In the Backlog app, user model resides in separate module (API client library) that is rarely changed. Here is the model for user.

public struct User {
  public let id: Int
  public let userId: String?
  public let name: String
  public let roleType: RoleType
  public let lang: String?
  public let mailAddress: String?
}

Usually before rendering you need some kind of formatting and sure you don’t want to do it neither inside your controller nor UITableViewCell. We need a view model and let use protocol for this.

protocol UserPresentable {
  var avatar: UIImage { get }
  var attributedName: NSAttributedString { get }
}

Next, we will make all user as UserPresentable.

extension User: UserPresentable {
  var avatar: UIImage { 
    // load and return image based on id
    // Usually it's not this simple, it should be asynchronous and return some kind of promise
  }

  var attributedName: NSAttributedString { 
    // For example, base on roleType, bold name for administrator and regular for others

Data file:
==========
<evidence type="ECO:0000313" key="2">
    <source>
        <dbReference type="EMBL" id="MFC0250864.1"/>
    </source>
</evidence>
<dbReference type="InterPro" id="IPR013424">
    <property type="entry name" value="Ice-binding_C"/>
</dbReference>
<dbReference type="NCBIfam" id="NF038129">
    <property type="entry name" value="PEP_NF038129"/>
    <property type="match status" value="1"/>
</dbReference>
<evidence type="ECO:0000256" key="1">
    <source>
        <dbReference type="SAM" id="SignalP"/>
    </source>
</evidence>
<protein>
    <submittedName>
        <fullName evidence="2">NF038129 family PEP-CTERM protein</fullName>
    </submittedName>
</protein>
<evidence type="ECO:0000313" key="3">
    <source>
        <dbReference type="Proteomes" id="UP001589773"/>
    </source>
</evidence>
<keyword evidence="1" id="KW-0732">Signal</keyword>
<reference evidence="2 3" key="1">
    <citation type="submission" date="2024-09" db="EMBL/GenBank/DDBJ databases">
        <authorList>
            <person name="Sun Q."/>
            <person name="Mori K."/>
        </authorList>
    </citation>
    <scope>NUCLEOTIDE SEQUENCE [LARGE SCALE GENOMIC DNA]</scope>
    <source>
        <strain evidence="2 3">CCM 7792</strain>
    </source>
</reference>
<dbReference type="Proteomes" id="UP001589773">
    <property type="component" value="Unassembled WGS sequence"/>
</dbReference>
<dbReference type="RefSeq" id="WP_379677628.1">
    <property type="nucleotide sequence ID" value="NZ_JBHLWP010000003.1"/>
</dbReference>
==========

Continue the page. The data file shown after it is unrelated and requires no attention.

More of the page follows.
} 
}

Now we can ask user cell to render it.

extension UserCell {
  func render(modelview: UserPresentable) {
    self.avatarView.image = modelview.avatar
    self.nameLbl.attributedText = modeview.attributedName
 }
}

Mixins and Traits

Protocol is the closest thing to Mixins and Traits in Swift. Mixins and Traits shine in game development that usually has a deep class hierarchy. The mantra is “prefer composition over inheritance.” Basically, you try to build your class or struct as an aggregation of several capabilities.

Lets say, we need to cache and serialize user to file. Not only user, we may also need other models to be cached. Instead of making a superclass, we will use protocol.

protocol JSONSerializable {
  var json: [String: AnyObject] { get }
}

extension User: JSONSerializable {
  var json: [String: AnyObject] { 
    // return json representation of user
  }
}

Now user model conforms to UserPresentable and JSONSerializable. You can add more capabilities to user as you need.

Wrapping up

If you noticed in the above examples, we discussed things in terms of what a type can do, not what a type is. Although it is not always straightforward to design this way, trying to imagine how your classes or structs are structured using protocols could be helpful to better understand your code.

One year after the WWDC talk, myself and others still do not have a clear idea of what Protocol Oriented Programming is. I have already read many articles and blogs related to this topic and I am expecting more information about this topic in the upcoming WWDC 2016.